He asked Darren if a gay athlete would make it big in contact sports such as MMA and wrestling, like in the UFC and the WWE. I admired Darren for saying a straight-to-the-point and honest answer when he said, "Absolutely!", but when he followed it with "Look at me", things got even more interesting.
Even the interviewer couldn't believe what he just heard. Darren had just set himself as an example: a successful WWE Superstar living his dream—who is gay.
It's worth noting that Darren wasn't even literally asked by his interviewer if he was gay; the fact alone that he readily said it to his interviewer—proudly, at that—proves that he's not hiding it, that it's not an issue to him. It's great that it's not an issue to his tag-team partner, either. I salute Titus O'Neil for supporting his fellow Primetime Player.
Even his doppelgänger, "The Champ" John Cena, expressed his support for Darren. John was interviewed by TMZ later on the same day they got to talk to Darren, and he said that what matters is that he's conducting himself professionally, and he's entertaining the WWE Universe. Love or hate him, John couldn't have said it any better.
John said that his oldest brother is also gay, but they accept him as part of their family regardless.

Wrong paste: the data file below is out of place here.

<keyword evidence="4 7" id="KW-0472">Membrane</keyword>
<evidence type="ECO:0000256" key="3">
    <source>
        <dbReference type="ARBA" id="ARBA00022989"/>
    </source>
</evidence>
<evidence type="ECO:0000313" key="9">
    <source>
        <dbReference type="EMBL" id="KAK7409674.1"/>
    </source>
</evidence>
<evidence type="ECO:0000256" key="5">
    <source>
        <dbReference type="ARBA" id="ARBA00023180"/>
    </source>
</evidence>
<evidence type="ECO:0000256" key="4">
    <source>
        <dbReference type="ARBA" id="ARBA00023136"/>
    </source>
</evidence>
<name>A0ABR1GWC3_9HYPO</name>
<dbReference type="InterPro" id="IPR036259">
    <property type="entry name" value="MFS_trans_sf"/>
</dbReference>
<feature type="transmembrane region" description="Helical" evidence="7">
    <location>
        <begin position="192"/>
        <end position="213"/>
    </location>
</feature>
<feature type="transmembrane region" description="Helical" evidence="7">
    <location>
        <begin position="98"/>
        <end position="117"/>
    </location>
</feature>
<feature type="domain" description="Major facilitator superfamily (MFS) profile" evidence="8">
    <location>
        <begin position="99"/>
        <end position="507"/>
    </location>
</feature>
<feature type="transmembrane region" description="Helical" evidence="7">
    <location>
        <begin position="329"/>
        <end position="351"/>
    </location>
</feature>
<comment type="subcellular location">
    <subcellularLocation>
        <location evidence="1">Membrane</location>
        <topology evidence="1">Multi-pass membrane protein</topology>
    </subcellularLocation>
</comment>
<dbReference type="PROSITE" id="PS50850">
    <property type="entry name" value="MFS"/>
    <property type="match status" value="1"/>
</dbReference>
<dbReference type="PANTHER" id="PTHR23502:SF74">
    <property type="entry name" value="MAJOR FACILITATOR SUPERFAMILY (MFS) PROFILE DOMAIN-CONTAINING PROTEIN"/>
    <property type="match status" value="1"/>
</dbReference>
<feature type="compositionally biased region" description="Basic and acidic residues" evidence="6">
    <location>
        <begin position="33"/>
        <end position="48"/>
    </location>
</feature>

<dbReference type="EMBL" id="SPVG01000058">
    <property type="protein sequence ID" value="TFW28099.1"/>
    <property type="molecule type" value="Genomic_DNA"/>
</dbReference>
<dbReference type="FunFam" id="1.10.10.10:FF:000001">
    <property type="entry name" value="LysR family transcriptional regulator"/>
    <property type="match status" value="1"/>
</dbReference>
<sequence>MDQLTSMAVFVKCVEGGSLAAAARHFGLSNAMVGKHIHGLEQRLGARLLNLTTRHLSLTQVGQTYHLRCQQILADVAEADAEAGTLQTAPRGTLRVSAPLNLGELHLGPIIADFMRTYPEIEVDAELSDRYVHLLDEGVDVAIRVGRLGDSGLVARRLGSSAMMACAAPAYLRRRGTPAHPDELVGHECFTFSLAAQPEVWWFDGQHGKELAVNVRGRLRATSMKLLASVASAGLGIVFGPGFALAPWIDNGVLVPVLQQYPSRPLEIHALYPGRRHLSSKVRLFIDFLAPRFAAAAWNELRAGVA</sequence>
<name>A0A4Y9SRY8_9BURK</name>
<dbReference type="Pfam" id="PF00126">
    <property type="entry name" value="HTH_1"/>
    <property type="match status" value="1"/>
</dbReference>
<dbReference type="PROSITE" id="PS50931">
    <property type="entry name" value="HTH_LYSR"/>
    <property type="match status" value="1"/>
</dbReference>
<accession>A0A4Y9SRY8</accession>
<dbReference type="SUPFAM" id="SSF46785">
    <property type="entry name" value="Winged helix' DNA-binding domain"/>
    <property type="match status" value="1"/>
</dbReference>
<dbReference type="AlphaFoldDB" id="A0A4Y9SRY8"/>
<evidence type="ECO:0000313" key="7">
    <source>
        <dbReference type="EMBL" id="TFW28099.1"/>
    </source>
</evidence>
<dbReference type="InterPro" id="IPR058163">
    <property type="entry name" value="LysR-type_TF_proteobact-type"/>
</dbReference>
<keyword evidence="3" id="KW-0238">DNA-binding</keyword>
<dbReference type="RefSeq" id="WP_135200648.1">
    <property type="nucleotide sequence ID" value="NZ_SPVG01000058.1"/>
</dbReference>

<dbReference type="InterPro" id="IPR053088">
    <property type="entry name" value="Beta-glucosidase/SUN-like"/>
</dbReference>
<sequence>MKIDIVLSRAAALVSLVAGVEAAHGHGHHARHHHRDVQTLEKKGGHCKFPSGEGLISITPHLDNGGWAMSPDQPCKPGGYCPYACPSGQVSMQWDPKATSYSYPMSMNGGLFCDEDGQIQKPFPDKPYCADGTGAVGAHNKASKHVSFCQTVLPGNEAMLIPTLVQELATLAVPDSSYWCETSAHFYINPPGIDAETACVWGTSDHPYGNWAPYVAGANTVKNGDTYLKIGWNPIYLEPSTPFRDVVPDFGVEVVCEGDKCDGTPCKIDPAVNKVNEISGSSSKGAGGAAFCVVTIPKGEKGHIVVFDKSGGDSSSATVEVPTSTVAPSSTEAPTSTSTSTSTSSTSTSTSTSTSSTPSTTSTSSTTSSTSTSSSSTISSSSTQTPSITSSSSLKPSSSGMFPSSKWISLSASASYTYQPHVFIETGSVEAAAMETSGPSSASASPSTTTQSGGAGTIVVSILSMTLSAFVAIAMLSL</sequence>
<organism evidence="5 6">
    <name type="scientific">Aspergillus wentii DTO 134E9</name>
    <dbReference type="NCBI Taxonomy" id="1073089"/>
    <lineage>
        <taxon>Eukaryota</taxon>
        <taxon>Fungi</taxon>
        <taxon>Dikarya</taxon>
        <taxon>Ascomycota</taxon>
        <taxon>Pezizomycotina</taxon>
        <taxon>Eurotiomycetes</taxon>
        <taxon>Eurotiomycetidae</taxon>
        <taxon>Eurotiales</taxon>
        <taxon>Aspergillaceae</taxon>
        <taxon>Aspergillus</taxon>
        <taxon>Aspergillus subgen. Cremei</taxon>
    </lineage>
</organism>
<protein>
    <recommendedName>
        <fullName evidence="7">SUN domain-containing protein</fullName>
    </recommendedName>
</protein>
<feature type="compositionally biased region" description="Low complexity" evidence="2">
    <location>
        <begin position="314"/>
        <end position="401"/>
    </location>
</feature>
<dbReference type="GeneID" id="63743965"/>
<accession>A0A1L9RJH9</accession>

WWE issued a statement supporting Darren's public outing, and they also made him their latest ambassador for their "Be a STAR" anti-bullying campaign. I can say that Darren will do a great job in it. I just hope that the people at WWE are not hypocrites, that his public outing does not affect his WWE career negatively.
While watching the TMZ interview, I was also reminded of Anderson Cooper's reply to Andrew Sullivan when he asked him regarding the gender issue. Here's an excerpt of Anderson's reply.
I’ve begun to consider whether the unintended outcomes of maintaining my privacy outweigh personal and professional principle. It's become clear to me that by remaining silent on certain aspects of my personal life for so long, I have given some the mistaken impression that I am trying to hide something—something that makes me uncomfortable, ashamed or even afraid. This is distressing because it is simply not true...The fact is, I'm gay, always have been, always will be, and I couldn’t be any more happy, comfortable with myself, and proud.
Essentially, Darren and Anderson didn't need to "come out of the closet", because they didn't hide in one in the first place. The only purpose that "coming out" served them is to prevent people from getting the wrong impression that they're hiding something that they're afraid to tell anyone—in this case, being gay—because, evidently, they're not afraid of being gay.
Darren Young and Anderson Cooper are pioneers in their respective chosen paths, and they should serve as inspiration to many; not because they're gay, but because they're great at what they do.
Alvin has spoken.